Speaking of complex numbers, why do we not teach them Geometric Algebra, or even appreciate it ourselves? In there, we can give a geometric meaning to imaginary numbers, as oriented segments of a plane (bivectors). We also can use them to e.g. rotate vectors conveniently! They are very easy to handle! GA gives a lot of new connections btw physics and math too, like new interpretations of Pauli and Dirac matrices. I was blown away when I first stumbled on it! I'm studying physics at master level, and nobody told me about this...

Intro here: https://www.youtube.com/watch?v=srwoPQfWWS8&list=PLLvlxwbzkr7igd6bL7959WWE7XInCCevt


When I read the original question, I focused mostly on why in algebra 2 do we teach complex numbers. And, as I am preparing to teach algebra 2 after several years of having taught other courses, I also wonder if it is the right course to introduce that topic. Of course, I do not disparage the importance and the beauty of the complex set, and when I teach it at the pre-calculus level, I do spend some time (not enough!) to talk about the geometry of the complex plane where I find the beauty of the complex numbers particularly clear. (I also present the complex plane simply as the real plane with a special algebra structure that allows you to add, subtract, multiply, and divide POINTS!) I also love to introduce complex numbers with a simple question that only involves natural numbers but whose solution is so quick if you play with sqrt(-1). I ask my students to express the product of the sum of two square numbers as the sum of two square numbers (e.g. find a and b such that: (12^2+7^2)*(9^2+17^2) = a^2+b^2.) I give them time to think about it while on a corner of the board I quickly solve it. I then scratch my work and simply give them my numbers. I find to be a fun historical analogy with the way 15th century Italien mathematicians were "secretly" using sqrt(-1) to solve cubic equations. But why in algebra 2? Last time I taught that course, I did cover it, but now, as I try to have a coherent and logical understanding of the algebra 2 topics, and especially how the curriculum should flow, I perceive complex numbers as a marginal topic that may hinder this logical flow I'm seeking. In my view, better left for the next course, pre-calculus. (With a greater emphasis than is usually given to that fundamental topic.)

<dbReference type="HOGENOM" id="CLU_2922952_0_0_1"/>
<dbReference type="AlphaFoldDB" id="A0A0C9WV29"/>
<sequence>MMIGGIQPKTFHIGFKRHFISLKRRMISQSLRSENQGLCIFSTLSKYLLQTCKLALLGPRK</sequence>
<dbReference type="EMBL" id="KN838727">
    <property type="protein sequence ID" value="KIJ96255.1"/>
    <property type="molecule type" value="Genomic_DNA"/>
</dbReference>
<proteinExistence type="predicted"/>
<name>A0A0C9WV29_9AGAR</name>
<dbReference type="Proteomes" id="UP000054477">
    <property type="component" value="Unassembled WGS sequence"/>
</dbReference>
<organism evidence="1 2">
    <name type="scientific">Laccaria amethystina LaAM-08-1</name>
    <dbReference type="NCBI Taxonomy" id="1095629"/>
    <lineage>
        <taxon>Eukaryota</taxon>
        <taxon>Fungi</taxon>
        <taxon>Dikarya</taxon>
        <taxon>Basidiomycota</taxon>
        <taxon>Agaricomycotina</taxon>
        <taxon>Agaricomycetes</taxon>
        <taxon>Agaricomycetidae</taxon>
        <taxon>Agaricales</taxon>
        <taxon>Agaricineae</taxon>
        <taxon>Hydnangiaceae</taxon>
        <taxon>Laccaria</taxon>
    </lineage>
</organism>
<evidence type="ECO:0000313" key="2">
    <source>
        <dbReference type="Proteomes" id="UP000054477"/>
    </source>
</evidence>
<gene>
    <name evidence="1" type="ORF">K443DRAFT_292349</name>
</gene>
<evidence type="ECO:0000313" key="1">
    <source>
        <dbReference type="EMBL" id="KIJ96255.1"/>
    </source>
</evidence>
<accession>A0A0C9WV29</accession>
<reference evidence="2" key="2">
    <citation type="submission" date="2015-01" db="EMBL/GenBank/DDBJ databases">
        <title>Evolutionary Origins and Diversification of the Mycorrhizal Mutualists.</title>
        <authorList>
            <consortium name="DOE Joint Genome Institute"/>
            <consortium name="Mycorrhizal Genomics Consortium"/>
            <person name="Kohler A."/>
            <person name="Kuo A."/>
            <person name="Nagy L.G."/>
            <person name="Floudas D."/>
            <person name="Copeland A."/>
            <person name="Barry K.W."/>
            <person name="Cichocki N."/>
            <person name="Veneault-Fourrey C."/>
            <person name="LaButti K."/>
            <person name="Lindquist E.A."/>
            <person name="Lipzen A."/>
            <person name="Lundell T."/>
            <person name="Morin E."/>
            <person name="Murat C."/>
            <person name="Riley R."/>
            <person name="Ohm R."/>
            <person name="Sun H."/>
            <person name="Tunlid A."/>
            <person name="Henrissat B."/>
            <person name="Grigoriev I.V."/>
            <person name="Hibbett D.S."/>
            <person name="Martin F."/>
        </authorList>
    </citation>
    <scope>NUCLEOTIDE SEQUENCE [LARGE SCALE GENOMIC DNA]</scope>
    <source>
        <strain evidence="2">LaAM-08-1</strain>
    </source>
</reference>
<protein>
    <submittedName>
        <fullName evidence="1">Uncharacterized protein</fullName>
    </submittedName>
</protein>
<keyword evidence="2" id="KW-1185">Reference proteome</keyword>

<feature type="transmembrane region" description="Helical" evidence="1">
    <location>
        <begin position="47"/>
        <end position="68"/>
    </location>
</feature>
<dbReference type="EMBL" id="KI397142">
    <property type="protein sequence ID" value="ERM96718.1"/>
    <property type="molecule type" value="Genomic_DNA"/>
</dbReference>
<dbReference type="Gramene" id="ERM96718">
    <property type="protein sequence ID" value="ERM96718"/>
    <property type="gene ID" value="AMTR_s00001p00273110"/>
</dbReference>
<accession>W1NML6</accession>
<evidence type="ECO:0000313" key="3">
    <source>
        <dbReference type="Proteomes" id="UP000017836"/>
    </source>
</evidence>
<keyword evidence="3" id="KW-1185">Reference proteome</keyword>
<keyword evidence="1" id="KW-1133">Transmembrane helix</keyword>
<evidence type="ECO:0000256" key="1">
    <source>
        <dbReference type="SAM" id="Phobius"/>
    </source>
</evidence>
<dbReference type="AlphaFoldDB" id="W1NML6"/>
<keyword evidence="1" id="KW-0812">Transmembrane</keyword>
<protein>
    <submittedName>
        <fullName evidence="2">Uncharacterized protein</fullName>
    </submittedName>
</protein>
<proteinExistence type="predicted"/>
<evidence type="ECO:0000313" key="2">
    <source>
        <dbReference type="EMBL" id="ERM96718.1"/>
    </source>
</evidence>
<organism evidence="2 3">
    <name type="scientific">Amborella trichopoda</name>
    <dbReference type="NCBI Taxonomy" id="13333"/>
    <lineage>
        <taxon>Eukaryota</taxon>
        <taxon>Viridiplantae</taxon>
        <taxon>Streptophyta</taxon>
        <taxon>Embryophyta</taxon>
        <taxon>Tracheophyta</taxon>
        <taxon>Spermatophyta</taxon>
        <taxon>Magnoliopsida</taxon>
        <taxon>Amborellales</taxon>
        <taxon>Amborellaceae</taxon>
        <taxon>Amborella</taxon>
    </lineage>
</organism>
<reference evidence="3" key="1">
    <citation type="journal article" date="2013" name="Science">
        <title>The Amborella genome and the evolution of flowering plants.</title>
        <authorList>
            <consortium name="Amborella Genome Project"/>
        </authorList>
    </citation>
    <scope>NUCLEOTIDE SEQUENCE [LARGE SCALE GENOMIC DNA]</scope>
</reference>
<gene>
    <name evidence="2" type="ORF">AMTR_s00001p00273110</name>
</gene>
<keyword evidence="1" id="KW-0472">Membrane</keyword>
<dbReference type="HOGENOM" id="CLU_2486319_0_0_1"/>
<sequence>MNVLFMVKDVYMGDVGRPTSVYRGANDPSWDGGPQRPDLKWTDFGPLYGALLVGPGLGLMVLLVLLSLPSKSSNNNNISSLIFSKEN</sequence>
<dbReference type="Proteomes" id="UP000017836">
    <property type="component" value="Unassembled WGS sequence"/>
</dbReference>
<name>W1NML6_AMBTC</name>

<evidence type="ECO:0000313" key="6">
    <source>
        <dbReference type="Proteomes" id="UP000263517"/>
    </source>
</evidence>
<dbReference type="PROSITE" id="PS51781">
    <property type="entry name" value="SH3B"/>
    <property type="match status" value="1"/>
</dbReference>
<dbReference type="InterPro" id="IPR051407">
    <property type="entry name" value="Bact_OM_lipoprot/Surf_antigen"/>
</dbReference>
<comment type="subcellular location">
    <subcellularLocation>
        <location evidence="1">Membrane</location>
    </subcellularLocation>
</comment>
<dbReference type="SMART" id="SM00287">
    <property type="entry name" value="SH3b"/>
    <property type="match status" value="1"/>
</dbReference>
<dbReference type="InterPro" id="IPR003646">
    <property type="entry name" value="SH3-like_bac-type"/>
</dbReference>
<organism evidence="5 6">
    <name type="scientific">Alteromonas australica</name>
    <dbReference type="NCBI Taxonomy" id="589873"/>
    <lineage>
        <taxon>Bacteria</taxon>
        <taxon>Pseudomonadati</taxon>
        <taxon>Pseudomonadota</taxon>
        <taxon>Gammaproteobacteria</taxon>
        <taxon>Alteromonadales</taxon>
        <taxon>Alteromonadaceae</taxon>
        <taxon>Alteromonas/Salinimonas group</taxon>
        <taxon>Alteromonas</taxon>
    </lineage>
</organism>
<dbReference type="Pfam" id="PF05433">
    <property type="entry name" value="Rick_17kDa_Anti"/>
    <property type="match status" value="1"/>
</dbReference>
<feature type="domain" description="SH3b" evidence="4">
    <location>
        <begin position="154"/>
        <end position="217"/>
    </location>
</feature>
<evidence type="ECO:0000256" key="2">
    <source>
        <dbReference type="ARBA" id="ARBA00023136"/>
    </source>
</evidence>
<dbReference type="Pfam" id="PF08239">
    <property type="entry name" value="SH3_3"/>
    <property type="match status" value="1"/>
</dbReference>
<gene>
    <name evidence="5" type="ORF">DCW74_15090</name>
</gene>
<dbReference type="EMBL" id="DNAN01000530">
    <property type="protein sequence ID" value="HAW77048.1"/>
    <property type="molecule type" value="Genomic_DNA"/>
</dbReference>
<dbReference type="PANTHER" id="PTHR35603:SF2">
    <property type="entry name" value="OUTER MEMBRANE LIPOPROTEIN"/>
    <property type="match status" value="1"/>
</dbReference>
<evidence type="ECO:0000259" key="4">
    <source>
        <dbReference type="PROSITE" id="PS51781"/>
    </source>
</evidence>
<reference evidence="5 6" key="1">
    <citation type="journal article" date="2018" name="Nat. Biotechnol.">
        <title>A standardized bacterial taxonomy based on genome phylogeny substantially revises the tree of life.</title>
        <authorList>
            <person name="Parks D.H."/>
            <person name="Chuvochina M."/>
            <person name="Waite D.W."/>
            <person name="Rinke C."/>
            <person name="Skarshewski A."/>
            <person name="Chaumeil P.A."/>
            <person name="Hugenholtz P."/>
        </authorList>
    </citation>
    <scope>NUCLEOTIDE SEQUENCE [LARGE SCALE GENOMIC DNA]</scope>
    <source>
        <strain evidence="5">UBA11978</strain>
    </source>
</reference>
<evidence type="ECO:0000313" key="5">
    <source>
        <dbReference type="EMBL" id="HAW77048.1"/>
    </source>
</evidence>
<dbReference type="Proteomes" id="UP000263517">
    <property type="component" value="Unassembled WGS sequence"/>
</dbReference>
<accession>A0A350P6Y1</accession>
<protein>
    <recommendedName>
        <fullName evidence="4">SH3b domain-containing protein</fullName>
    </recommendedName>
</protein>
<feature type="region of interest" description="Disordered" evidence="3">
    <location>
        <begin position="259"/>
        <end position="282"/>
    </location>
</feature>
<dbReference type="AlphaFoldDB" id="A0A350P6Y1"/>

• $\begingroup$ I agree. Valuable topic. Better in Pre-calculus (College algebra) than in Algebra II. $\endgroup$ – Sue VanHattum Feb 4 '20 at 21:04